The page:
Gas project transforms tip into carbon credit cash cow
BYRON Shire Council has transformed its smelly tip into a money spinner, earning $150,000 from carbon credits.
The credits were earned through the council's Myocum Landfill gas flare project in which methane is collected in pipes and then burnt at temperatures between 700 to 800 Celsius to create carbon dioxide; up to 24 times less damaging to the environment.
The gas flare project was approved under the federal government's Carbon Farming Initiative in September last year.
Under the scheme, each carbon credit represents one tonne of carbon dioxide equivalents (CO2-e).
Projects that avoid emissions of methane, for example methane from the digestive tract of livestock, or projects that avoid emissions of greenhouse gases from the operation of a landfill facility are eligible for credits.
The council earned 6,616 Australian Carbon Credit Units (ACCUs) which were sold at a price of $22.60 per unit for a total return of $149,521.60.
Byron mayor, Simon Richardson congratulated staff for taking the initiative to turn a problem into a significant financial win for Council.
"What started out as a landfill odour problem, turned into a winning solution with a gas flare installed to remove the odour, plus a potential revenue stream through the carbon farming initiative," he said.
The council's manager of waste and recycling, Warren Burgess, said the carbon credits were sold to a Queensland state-owned energy provider.
"The company fitted well with the council's resolution that the credits be sold to a company that was attempting to reduce its CO2 emissions and only emitted CO2 due to the nature of its operations," he said.
The money made from the carbon credit sale will initially be used to offset the cost and maintenance of the flare system, but could later be used as seed funding to establish a Greenhouse Gas Emissions Reduction Fund.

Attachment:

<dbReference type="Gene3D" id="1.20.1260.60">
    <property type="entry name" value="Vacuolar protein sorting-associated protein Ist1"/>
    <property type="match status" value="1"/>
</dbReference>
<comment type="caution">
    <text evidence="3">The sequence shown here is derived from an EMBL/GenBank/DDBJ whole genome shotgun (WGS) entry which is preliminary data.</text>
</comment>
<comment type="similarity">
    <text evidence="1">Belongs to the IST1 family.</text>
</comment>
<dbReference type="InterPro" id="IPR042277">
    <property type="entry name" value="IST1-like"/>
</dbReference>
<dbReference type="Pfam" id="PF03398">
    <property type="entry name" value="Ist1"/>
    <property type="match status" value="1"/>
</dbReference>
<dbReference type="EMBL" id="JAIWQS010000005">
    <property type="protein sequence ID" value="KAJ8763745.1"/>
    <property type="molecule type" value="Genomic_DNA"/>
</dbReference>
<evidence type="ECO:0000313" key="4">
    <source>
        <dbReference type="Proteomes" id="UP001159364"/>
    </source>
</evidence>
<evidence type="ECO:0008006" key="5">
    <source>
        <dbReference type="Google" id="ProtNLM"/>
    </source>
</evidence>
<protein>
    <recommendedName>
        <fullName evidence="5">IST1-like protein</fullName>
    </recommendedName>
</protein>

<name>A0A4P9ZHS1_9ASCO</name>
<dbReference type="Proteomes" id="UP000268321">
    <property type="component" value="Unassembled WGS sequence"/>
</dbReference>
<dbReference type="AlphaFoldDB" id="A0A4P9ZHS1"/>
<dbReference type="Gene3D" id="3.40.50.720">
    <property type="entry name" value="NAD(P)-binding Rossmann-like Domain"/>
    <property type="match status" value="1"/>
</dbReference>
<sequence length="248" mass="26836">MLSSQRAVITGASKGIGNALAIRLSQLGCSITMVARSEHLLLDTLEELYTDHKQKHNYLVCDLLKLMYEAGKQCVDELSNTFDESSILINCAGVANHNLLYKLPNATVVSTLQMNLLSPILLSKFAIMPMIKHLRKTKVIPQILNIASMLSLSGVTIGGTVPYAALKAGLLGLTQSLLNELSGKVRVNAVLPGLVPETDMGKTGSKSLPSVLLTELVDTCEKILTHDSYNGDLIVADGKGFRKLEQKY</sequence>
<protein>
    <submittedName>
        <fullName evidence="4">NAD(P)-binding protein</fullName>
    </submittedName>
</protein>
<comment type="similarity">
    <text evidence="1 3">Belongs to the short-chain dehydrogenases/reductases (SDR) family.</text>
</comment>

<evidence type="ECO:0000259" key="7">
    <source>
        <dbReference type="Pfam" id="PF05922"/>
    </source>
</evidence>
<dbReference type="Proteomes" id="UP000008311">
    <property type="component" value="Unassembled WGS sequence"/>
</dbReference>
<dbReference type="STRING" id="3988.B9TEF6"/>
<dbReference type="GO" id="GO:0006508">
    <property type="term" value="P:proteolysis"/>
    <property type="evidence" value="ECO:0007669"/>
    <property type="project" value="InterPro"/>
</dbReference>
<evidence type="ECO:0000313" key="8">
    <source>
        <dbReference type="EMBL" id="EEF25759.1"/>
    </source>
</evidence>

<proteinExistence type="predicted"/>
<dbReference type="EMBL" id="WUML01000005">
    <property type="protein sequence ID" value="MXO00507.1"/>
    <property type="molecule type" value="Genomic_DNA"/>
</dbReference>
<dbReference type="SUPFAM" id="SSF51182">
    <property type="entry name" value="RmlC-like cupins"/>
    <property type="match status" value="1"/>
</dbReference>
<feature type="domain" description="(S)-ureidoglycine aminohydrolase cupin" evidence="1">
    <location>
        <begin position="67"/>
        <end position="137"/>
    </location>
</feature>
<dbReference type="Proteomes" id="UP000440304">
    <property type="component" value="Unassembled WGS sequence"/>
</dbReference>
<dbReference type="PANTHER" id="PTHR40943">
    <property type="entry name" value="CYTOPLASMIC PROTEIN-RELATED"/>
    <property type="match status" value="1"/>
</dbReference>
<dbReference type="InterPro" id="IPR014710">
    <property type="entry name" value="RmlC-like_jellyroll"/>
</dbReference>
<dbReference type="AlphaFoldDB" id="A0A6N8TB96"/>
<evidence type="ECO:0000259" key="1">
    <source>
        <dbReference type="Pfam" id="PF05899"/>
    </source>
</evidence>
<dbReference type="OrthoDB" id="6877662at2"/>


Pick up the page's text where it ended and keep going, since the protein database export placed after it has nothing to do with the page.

"When initially launched, the scheme had a set price per unit which provided surety and incentive to allocate funds for new infrastructure or technology that would reduce carbon emissions," Cr Richardson said.
"It would also mean that any future sales of carbon credits from the Myocum Landfill gas flare may be significantly lower than our current achievement of $22.60 per unit."
The Carbon Farming Initiative allows farmers and other land managers to earn carbon credits by storing carbon or reducing greenhouse gas emissions on the land.
These credits, known as Australian Carbon Credit Units, can be sold to people and businesses wishing to offset their emissions.
The initiative also helps rural communities and the environment supporting sustainable farming by creating incentives for landscape rehabilitation.
In much the same way as financial markets trade in different currencies, carbon markets trade different types of carbon credits.
For example, carbon permits are generally issued by governments as part of a carbon pricing mechanism and carbon offsets are issued for abatement projects through schemes like the Carbon Farming Initiative.
Each carbon credit represents one tonne of carbon dioxide equivalents (CO2-e).
Abatement from all sorts of activities, including those that reduce methane or nitrous oxide emissions, can be measured in tonnes of CO2-e.
This standardisation allows the credits from different activities to be traded more easily.